Novelty Detection and Analysis in Convolutional Neural Networks
While many computer vision researchers race to architect improved convolutional neural networks (CNNs) and increase task accuracy, relatively little work has been done to understand and quantify the types of errors networks make. Regarding classification networks, certain incorrect responses may be better than others. In an animal classification task, for instance, the network categorizes an input image as one out of a set of trained labels. When such a network gets the label incorrect, there are many wrong labels it can choose. There are, however, varying degrees of incorrectness; a network which classifies a German shepherd as a poodle is a better network than one which classifies the German shepherd as a blue whale. In this work, I explore the responses of CNNs to sets of images in both known classes and novel classes (those which the network was not trained on). I analyze the predicted labels for these sets of images, as well as the predicted label distribution over many images in a given class. This paper also includes a discussion of the hierarchy of predicted labels and true labels, and what a network’s response in terms of higher-level categories reveals about its ability to generalize. Finally, I will discuss how humans and networks each measure the similarity between images, and show novelty's effect on networks' agreement with people.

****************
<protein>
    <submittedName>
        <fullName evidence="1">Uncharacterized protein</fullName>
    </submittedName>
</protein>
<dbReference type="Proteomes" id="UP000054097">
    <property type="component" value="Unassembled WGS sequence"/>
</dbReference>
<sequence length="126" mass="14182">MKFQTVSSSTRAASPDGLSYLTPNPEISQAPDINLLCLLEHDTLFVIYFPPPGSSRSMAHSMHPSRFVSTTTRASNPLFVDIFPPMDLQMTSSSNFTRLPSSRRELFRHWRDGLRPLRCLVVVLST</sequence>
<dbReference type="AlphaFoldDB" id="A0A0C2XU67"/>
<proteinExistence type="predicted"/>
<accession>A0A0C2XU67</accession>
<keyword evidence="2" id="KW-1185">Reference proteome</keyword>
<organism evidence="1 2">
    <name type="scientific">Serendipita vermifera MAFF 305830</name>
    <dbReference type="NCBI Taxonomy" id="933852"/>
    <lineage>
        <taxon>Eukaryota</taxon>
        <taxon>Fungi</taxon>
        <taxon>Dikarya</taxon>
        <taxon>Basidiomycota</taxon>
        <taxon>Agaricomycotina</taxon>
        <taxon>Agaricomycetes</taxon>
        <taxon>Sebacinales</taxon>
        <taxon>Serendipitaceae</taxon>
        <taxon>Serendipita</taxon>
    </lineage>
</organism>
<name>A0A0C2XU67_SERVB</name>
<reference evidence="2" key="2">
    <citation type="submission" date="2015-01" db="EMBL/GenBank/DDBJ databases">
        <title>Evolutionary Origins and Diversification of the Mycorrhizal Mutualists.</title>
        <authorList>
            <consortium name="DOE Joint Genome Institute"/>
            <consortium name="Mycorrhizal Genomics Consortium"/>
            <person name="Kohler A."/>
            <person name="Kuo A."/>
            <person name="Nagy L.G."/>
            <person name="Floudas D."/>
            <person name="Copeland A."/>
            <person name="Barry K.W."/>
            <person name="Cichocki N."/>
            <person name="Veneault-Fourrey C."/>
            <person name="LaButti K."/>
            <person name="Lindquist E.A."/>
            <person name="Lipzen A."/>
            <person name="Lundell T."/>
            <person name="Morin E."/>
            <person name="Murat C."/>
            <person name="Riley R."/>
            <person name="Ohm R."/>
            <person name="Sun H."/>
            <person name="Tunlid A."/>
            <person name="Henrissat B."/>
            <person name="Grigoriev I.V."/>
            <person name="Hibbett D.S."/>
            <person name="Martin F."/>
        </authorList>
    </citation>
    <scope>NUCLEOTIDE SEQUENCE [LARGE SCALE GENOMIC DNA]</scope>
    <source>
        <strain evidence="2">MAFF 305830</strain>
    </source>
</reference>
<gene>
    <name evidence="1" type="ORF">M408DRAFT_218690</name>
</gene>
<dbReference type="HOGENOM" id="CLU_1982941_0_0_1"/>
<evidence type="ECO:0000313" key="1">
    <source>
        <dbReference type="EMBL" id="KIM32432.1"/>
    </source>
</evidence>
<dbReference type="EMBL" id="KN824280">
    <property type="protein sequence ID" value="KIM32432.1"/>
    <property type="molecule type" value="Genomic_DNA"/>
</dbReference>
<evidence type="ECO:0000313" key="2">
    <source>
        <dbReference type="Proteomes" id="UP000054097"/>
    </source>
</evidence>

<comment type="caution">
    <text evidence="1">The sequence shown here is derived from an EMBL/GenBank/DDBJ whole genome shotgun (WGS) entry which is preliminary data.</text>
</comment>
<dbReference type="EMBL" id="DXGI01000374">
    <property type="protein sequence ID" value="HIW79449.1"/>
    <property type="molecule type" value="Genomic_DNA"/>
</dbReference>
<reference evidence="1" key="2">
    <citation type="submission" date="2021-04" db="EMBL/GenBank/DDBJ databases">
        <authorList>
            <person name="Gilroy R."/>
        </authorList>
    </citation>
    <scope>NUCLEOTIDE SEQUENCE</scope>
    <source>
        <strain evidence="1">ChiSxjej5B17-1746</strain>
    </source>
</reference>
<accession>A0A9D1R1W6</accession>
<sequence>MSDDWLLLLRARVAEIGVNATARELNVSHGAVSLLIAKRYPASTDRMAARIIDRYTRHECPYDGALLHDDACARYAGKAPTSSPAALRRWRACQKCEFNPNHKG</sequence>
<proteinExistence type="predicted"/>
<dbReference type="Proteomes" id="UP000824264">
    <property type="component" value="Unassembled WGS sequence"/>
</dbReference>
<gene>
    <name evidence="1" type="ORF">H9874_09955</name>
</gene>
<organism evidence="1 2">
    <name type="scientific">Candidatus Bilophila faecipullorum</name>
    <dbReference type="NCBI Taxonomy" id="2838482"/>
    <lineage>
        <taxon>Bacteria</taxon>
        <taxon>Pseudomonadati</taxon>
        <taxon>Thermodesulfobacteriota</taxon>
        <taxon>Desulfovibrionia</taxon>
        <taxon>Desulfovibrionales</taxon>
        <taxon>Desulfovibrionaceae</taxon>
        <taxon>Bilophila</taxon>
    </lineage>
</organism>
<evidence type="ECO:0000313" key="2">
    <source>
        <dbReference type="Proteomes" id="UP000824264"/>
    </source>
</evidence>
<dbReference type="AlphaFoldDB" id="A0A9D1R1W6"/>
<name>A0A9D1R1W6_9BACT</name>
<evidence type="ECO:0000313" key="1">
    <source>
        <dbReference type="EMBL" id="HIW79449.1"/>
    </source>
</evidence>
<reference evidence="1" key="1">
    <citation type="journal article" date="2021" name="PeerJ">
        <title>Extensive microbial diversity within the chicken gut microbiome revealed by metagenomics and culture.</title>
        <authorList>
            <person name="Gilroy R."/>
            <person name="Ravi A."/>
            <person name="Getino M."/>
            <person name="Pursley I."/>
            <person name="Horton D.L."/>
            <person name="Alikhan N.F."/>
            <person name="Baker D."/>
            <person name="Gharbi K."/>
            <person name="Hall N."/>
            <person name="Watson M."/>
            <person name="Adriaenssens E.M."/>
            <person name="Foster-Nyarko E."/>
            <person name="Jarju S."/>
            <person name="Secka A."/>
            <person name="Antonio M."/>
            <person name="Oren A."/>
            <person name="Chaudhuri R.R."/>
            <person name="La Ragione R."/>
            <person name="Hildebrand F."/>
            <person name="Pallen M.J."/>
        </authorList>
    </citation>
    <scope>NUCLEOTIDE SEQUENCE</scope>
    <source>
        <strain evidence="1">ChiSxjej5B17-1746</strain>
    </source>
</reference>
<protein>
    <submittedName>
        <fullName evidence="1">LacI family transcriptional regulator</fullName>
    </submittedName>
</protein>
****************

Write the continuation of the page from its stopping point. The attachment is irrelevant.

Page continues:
alexnet; CNN; computer vision; convolutional neural network; imagenet; novelty
M.S., Computer Science
Master of Science
Attribution 4.0 International
dissertation or thesis
Except where otherwise noted, this item's license is described as Attribution 4.0 International